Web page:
So far, TRA has made up 20 % of Germany’s total AfT funding, the AfT category “productive capacities” constituted a further 45 %, and the remaining 35 % were used for “trade-related infrastructure”. The regional focus of German AfT was Asia (Box), and the most important implementing agencies were the KfW Banking Group and the GTZ.
Case studies done by the German Development Institute have shown that partner countries welcome German AfT efforts because they
– are close to local institutions,
– involve rural regions,
– apply a wide range of instruments, and
– are designed for the long-term, which creates trust.
On top of this, it is well known that Germany is a successful export nation with a wealth of experience in international trade. Finally, potential exporters are interested in Germany’s huge market.
German development policy nonetheless still lacks a consistent strategy for trade promotion. While relevant issues are often tackled in projects for private-sector and agricultural development, programmes hardly cover all of issues of trade promotion. Moreover, the action of various German agencies was not sufficiently co-ordinated in the past. Efficiency suffered accordingly, and there are fewer evident results. Partners often struggle to understand which German agency is in charge of what task. For good reason, the agreement of Germany’s new government stressed the goals of merging technical-cooperation agencies and making them work in closer coordination with KfW Banking Group. These are steps in the right direction.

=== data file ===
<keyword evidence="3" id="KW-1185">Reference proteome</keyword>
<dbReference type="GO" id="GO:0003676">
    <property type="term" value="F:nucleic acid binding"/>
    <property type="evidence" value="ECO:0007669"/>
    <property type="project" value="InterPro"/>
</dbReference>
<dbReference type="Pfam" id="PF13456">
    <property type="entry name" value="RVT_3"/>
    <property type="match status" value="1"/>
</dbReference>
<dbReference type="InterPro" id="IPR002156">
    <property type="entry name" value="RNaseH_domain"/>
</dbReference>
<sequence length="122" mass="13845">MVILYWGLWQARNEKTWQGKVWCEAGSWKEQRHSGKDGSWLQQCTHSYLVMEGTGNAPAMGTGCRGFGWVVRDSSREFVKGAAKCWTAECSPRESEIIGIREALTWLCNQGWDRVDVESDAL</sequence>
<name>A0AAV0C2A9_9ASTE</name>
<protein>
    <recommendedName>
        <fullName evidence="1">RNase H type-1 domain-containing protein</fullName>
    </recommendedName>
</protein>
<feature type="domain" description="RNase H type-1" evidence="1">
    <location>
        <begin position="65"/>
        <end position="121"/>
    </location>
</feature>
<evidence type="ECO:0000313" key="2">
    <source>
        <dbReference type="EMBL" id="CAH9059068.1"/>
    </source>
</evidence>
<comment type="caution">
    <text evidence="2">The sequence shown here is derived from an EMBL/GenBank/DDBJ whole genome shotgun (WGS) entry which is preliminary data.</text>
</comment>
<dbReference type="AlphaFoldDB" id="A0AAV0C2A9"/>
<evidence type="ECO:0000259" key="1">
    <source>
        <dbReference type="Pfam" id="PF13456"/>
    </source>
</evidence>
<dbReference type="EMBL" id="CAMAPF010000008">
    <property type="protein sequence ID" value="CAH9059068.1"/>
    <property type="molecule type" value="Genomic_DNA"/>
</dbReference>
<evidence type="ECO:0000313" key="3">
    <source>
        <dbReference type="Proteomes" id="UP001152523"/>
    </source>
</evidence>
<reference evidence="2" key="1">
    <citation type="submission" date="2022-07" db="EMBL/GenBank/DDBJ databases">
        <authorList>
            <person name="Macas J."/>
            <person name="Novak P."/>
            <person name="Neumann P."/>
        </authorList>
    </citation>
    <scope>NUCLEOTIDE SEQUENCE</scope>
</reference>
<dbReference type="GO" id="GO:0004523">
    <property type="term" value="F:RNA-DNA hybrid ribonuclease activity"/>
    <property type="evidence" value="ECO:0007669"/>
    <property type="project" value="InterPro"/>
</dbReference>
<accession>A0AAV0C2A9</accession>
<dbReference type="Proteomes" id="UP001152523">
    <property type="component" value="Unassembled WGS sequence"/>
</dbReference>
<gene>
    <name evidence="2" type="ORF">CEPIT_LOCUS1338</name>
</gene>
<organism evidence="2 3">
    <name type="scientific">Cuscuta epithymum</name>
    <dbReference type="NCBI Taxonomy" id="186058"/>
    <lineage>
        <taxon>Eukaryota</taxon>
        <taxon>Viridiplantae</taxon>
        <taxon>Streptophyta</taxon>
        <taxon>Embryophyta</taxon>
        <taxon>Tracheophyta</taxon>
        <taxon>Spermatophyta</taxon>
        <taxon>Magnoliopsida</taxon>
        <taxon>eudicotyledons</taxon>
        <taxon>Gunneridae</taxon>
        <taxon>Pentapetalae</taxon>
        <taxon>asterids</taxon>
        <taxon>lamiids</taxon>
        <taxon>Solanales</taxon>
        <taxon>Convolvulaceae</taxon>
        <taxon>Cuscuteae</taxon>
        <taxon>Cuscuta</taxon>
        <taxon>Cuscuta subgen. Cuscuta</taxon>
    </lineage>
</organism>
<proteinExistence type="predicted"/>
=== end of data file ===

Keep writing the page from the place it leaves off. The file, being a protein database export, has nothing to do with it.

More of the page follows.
National and regional AfT measures, moreover, have also been only poorly linked in the past. For instance, the way in which AfT impacts on growth and poverty are monitored needs to be improved.
German development policy uses a range of AfT instruments and is experienced in their implementation. This puts Germany in an ideal position to increase its AfT contributions faster than other EU countries and to take over a larger share of the EU pledge. However, any such increase must occur carefully, transparently and in a participative manner. Sensible guidelines would include:
• AfT should not be treated as a stand-alone sector, but should be integrated as a cross-cutting issue the existing matrix of German development efforts. Otherwise there will be risks of fragmentation as well as of narrowing down the broad approach of AfT. Moreover, AfT is not only relevant in sectors linked directly to economic growth, but has a bearing on issues like democracy, public administration or environmental protection too.
• Germany should use AfT to better coordinate instruments and implementing agencies.
• Additional funds should serve sub-Saharan Africa in particular, because this is where levels of regional integration and diversification of trade and commerce are still quite low. Progress on AfT, moreover, could help to speed up the arduous EPA talks.
• In general, AfT measures should become more geared towards regional integration.
• The effects of AfT on poverty should be monitored with clear and convincing indicators. Better donor coordination is needed, and this is particluraly true in regard to the European Union. Greater use should be made of the Enhanced Integrated Framework for trade-related development cooperation, a joint initiative of six multilateral bodies (IWF, ITC, UNCTAD, UNDP, World Bank and WTO).
In the AfT context, it must never be forgotten that poverty reduction is the primary goal and trade is “merely” a method of achieving it, albeit an important one. Accordingly, AfT must be firmly anchored in national and regional strategies for growth and poverty reduction. Under these conditions, AfT will give developing countries opportunities to tap the potential of globalisation and better protect themselves from negative consequences of trade liberalisation.